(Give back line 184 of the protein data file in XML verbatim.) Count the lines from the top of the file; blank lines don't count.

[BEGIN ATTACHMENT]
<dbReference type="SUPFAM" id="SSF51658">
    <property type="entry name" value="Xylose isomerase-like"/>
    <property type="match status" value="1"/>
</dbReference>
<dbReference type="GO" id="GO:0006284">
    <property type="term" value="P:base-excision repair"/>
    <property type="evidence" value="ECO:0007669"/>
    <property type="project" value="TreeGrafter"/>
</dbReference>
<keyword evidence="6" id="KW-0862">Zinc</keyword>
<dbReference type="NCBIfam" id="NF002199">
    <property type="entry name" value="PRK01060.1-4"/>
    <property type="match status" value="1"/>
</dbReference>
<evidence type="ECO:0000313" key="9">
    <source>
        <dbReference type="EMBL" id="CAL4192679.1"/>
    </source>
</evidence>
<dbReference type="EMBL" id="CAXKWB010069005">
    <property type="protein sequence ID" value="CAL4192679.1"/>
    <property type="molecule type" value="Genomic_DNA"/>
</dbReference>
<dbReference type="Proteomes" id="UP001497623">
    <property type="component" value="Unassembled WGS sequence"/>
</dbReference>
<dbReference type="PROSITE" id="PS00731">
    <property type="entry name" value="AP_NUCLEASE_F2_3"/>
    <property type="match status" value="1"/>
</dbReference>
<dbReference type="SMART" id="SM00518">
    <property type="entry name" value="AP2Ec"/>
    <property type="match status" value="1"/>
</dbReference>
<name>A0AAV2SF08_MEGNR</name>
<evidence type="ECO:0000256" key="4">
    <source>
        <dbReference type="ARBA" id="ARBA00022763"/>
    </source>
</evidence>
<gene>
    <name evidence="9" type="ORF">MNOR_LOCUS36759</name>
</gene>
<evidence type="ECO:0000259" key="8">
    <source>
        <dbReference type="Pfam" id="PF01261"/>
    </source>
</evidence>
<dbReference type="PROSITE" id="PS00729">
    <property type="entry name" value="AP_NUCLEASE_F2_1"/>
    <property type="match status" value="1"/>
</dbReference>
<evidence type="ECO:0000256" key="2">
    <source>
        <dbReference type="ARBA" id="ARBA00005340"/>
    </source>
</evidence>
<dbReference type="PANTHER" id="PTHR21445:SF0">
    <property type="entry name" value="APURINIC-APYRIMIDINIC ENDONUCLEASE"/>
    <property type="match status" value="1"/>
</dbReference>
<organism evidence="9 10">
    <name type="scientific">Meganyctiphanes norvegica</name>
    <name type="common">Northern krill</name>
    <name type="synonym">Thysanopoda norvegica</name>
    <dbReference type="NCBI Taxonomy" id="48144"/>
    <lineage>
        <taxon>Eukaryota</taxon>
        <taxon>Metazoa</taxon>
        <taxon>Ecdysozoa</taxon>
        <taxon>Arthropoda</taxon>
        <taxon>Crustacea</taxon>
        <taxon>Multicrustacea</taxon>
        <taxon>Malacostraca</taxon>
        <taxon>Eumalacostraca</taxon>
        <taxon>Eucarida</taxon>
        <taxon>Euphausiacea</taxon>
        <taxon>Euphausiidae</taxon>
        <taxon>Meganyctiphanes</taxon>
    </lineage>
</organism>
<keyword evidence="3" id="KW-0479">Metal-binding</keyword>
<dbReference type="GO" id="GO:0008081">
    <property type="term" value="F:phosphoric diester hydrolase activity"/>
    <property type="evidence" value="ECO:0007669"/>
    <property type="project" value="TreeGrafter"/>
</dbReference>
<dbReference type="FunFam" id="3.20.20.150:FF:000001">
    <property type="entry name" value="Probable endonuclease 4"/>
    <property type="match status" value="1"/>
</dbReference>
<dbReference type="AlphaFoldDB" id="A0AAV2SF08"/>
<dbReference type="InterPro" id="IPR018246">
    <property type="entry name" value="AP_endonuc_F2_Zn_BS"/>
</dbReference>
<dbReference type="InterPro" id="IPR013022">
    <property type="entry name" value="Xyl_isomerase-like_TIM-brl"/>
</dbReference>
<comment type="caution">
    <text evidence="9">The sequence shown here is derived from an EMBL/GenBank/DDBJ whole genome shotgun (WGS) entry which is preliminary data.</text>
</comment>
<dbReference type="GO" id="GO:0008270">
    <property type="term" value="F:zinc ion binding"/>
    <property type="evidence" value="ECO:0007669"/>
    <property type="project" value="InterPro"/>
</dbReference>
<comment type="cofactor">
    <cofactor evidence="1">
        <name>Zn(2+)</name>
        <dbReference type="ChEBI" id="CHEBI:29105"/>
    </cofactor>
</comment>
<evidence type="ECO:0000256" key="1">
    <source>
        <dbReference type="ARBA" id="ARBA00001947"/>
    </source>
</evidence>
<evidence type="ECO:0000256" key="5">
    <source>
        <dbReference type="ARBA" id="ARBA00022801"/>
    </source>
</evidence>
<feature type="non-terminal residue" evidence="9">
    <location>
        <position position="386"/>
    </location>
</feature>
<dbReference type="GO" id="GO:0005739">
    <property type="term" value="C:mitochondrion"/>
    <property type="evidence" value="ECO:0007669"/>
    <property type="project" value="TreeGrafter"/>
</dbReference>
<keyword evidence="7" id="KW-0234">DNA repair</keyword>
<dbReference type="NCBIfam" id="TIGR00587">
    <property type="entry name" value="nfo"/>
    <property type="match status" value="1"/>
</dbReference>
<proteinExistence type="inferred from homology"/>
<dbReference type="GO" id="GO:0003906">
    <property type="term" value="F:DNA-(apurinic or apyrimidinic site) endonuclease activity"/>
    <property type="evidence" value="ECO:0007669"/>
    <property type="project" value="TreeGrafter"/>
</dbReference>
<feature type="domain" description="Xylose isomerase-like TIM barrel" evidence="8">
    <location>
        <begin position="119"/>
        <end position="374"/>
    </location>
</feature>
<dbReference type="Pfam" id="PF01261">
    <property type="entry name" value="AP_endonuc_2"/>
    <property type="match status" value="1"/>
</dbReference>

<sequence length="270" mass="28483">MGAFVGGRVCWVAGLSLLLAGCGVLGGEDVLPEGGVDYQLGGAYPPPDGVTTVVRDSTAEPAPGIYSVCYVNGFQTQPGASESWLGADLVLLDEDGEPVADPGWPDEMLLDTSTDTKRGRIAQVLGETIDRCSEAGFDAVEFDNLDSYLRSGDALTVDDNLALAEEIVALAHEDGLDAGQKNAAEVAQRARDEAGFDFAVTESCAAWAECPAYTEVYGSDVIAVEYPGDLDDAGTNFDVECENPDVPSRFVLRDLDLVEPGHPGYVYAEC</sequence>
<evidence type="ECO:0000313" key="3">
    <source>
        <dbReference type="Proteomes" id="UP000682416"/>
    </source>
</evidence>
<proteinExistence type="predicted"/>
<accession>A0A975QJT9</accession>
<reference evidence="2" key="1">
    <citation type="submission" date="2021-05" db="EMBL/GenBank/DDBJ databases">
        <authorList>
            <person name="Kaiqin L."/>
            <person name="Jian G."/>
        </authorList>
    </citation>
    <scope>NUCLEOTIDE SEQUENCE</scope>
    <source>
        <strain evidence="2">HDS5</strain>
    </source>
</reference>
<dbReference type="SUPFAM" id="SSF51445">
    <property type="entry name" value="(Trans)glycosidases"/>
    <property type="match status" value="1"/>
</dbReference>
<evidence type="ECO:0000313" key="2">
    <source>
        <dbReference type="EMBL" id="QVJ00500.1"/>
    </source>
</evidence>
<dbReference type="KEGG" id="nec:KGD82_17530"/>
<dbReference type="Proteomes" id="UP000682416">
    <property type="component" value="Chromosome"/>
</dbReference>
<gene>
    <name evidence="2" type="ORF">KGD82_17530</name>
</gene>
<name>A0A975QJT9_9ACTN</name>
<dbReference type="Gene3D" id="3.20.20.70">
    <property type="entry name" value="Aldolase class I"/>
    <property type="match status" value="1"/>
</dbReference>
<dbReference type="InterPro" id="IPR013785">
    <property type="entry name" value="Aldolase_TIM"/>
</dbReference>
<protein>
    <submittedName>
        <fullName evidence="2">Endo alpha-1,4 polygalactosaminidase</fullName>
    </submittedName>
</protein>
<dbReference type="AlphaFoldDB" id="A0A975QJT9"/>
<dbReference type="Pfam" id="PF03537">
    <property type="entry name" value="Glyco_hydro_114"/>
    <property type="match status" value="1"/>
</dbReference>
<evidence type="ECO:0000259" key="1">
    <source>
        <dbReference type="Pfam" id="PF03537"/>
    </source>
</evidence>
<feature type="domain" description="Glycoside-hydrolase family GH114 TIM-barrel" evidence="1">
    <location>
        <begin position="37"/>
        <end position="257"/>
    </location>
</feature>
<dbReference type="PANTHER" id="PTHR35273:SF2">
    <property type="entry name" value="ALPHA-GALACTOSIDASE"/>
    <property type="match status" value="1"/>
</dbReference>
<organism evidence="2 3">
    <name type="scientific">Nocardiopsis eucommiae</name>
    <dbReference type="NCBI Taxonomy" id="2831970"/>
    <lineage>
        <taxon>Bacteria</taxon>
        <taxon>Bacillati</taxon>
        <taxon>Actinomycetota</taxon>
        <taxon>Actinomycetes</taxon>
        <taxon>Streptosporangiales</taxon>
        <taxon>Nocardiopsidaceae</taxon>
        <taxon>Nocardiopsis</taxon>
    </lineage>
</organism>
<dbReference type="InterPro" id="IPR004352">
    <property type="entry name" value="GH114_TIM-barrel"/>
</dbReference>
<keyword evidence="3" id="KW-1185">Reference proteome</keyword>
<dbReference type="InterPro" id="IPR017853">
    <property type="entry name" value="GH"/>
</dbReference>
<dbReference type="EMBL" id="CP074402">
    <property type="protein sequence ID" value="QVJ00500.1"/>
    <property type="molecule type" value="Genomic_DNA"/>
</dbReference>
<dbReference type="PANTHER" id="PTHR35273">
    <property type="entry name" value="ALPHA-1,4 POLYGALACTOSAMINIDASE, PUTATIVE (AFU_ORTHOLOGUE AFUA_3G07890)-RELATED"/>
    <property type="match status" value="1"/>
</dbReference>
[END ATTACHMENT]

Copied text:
<dbReference type="Proteomes" id="UP000682416">